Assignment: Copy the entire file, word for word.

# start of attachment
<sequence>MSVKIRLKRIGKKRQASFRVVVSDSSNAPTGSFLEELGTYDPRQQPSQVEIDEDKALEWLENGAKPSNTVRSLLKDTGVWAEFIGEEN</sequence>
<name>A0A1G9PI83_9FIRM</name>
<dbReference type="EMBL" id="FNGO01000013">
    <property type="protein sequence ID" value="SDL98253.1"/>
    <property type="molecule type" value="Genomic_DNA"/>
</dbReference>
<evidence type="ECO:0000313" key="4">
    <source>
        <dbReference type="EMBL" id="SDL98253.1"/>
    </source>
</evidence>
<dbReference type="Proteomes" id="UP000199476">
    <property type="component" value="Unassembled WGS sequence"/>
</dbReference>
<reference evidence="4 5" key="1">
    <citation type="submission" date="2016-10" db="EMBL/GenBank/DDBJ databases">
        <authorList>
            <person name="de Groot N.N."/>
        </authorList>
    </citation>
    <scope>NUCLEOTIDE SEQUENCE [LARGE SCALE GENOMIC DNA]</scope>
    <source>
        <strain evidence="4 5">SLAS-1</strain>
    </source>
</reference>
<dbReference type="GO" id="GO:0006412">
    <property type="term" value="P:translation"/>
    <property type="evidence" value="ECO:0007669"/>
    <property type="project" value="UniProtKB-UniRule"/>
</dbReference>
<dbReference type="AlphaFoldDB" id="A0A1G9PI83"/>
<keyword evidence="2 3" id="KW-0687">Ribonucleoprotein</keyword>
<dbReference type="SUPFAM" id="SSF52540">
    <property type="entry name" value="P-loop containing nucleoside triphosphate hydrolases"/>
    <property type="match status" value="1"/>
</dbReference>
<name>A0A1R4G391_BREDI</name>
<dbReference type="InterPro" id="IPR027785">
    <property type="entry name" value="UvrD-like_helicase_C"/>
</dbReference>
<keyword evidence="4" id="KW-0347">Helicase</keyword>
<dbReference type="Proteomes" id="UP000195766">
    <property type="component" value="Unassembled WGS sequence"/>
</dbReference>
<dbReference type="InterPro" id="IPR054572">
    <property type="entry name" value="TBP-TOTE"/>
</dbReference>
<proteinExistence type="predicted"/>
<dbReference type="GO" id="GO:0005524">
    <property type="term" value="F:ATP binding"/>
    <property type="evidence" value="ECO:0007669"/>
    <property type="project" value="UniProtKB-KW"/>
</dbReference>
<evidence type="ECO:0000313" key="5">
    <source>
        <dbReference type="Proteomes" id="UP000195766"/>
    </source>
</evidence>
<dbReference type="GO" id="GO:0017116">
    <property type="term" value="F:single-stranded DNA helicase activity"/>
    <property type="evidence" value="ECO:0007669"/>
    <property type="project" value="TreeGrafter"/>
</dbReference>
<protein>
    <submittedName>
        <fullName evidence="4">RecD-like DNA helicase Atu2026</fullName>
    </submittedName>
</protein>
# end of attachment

<sequence>MSVKIRLKRIGKKRQASFRVVVSDSSNAPTGSFLEELGTYDPRQQPSQVEIDEDKALEWLENGAKPSNTVRSLLKDTGVWAEFIGEEN</sequence>
<name>A0A1G9PI83_9FIRM</name>
<dbReference type="EMBL" id="FNGO01000013">
    <property type="protein sequence ID" value="SDL98253.1"/>
    <property type="molecule type" value="Genomic_DNA"/>
</dbReference>
<evidence type="ECO:0000313" key="4">
    <source>
        <dbReference type="EMBL" id="SDL98253.1"/>
    </source>
</evidence>
<dbReference type="Proteomes" id="UP000199476">
    <property type="component" value="Unassembled WGS sequence"/>
</dbReference>
<reference evidence="4 5" key="1">
    <citation type="submission" date="2016-10" db="EMBL/GenBank/DDBJ databases">
        <authorList>
            <person name="de Groot N.N."/>
        </authorList>
    </citation>
    <scope>NUCLEOTIDE SEQUENCE [LARGE SCALE GENOMIC DNA]</scope>
    <source>
        <strain evidence="4 5">SLAS-1</strain>
    </source>
</reference>
<dbReference type="GO" id="GO:0006412">
    <property type="term" value="P:translation"/>
    <property type="evidence" value="ECO:0007669"/>
    <property type="project" value="UniProtKB-UniRule"/>
</dbReference>
<dbReference type="AlphaFoldDB" id="A0A1G9PI83"/>
<keyword evidence="2 3" id="KW-0687">Ribonucleoprotein</keyword>
<dbReference type="SUPFAM" id="SSF52540">
    <property type="entry name" value="P-loop containing nucleoside triphosphate hydrolases"/>
    <property type="match status" value="1"/>
</dbReference>
<name>A0A1R4G391_BREDI</name>
<dbReference type="InterPro" id="IPR027785">
    <property type="entry name" value="UvrD-like_helicase_C"/>
</dbReference>
<keyword evidence="4" id="KW-0347">Helicase</keyword>
<dbReference type="Proteomes" id="UP000195766">
    <property type="component" value="Unassembled WGS sequence"/>
</dbReference>
<dbReference type="InterPro" id="IPR054572">
    <property type="entry name" value="TBP-TOTE"/>
</dbReference>
<proteinExistence type="predicted"/>
<dbReference type="GO" id="GO:0005524">
    <property type="term" value="F:ATP binding"/>
    <property type="evidence" value="ECO:0007669"/>
    <property type="project" value="UniProtKB-KW"/>
</dbReference>
<evidence type="ECO:0000313" key="5">
    <source>
        <dbReference type="Proteomes" id="UP000195766"/>
    </source>
</evidence>
<dbReference type="GO" id="GO:0017116">
    <property type="term" value="F:single-stranded DNA helicase activity"/>
    <property type="evidence" value="ECO:0007669"/>
    <property type="project" value="TreeGrafter"/>
</dbReference>
<protein>
    <submittedName>
        <fullName evidence="4">RecD-like DNA helicase Atu2026</fullName>
    </submittedName>
</protein>